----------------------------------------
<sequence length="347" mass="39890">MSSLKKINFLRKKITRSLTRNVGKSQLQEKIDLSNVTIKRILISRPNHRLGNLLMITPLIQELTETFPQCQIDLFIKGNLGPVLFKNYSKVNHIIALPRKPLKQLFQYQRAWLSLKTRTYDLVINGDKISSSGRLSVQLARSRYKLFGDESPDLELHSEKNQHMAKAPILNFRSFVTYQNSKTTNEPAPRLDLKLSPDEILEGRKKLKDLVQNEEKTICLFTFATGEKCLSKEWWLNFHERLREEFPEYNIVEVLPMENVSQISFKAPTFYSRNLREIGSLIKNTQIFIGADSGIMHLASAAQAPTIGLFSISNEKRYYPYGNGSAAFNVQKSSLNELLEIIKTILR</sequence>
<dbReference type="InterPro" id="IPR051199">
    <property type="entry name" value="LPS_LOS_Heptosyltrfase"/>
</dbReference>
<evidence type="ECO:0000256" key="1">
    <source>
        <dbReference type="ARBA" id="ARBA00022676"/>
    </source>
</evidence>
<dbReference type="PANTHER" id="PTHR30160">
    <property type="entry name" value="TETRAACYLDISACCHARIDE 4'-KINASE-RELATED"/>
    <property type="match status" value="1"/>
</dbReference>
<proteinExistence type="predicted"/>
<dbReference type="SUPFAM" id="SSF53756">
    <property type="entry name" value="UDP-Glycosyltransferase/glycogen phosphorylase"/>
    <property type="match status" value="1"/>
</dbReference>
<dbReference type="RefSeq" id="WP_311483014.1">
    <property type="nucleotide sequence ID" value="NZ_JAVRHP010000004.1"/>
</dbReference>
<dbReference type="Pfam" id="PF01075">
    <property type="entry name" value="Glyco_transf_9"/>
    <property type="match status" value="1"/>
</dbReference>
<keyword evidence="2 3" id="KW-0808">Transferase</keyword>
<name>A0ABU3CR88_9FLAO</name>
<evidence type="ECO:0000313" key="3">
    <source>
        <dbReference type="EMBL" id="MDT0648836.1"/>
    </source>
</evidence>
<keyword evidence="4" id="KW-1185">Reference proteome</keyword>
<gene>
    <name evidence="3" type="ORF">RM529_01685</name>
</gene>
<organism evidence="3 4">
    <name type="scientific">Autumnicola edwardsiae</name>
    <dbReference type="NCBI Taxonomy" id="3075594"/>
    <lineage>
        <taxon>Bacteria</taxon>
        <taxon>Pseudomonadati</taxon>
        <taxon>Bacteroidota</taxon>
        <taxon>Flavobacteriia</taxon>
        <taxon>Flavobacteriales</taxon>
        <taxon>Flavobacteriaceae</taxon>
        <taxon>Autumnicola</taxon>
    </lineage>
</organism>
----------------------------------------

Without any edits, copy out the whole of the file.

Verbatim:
<sequence length="347" mass="39890">MSSLKKINFLRKKITRSLTRNVGKSQLQEKIDLSNVTIKRILISRPNHRLGNLLMITPLIQELTETFPQCQIDLFIKGNLGPVLFKNYSKVNHIIALPRKPLKQLFQYQRAWLSLKTRTYDLVINGDKISSSGRLSVQLARSRYKLFGDESPDLELHSEKNQHMAKAPILNFRSFVTYQNSKTTNEPAPRLDLKLSPDEILEGRKKLKDLVQNEEKTICLFTFATGEKCLSKEWWLNFHERLREEFPEYNIVEVLPMENVSQISFKAPTFYSRNLREIGSLIKNTQIFIGADSGIMHLASAAQAPTIGLFSISNEKRYYPYGNGSAAFNVQKSSLNELLEIIKTILR</sequence>
<dbReference type="InterPro" id="IPR051199">
    <property type="entry name" value="LPS_LOS_Heptosyltrfase"/>
</dbReference>
<evidence type="ECO:0000256" key="1">
    <source>
        <dbReference type="ARBA" id="ARBA00022676"/>
    </source>
</evidence>
<dbReference type="PANTHER" id="PTHR30160">
    <property type="entry name" value="TETRAACYLDISACCHARIDE 4'-KINASE-RELATED"/>
    <property type="match status" value="1"/>
</dbReference>
<proteinExistence type="predicted"/>
<dbReference type="SUPFAM" id="SSF53756">
    <property type="entry name" value="UDP-Glycosyltransferase/glycogen phosphorylase"/>
    <property type="match status" value="1"/>
</dbReference>
<dbReference type="RefSeq" id="WP_311483014.1">
    <property type="nucleotide sequence ID" value="NZ_JAVRHP010000004.1"/>
</dbReference>
<dbReference type="Pfam" id="PF01075">
    <property type="entry name" value="Glyco_transf_9"/>
    <property type="match status" value="1"/>
</dbReference>
<keyword evidence="2 3" id="KW-0808">Transferase</keyword>
<name>A0ABU3CR88_9FLAO</name>
<evidence type="ECO:0000313" key="3">
    <source>
        <dbReference type="EMBL" id="MDT0648836.1"/>
    </source>
</evidence>
<keyword evidence="4" id="KW-1185">Reference proteome</keyword>
<gene>
    <name evidence="3" type="ORF">RM529_01685</name>
</gene>
<organism evidence="3 4">
    <name type="scientific">Autumnicola edwardsiae</name>
    <dbReference type="NCBI Taxonomy" id="3075594"/>
    <lineage>
        <taxon>Bacteria</taxon>
        <taxon>Pseudomonadati</taxon>
        <taxon>Bacteroidota</taxon>
        <taxon>Flavobacteriia</taxon>
        <taxon>Flavobacteriales</taxon>
        <taxon>Flavobacteriaceae</taxon>
        <taxon>Autumnicola</taxon>
    </lineage>
</organism>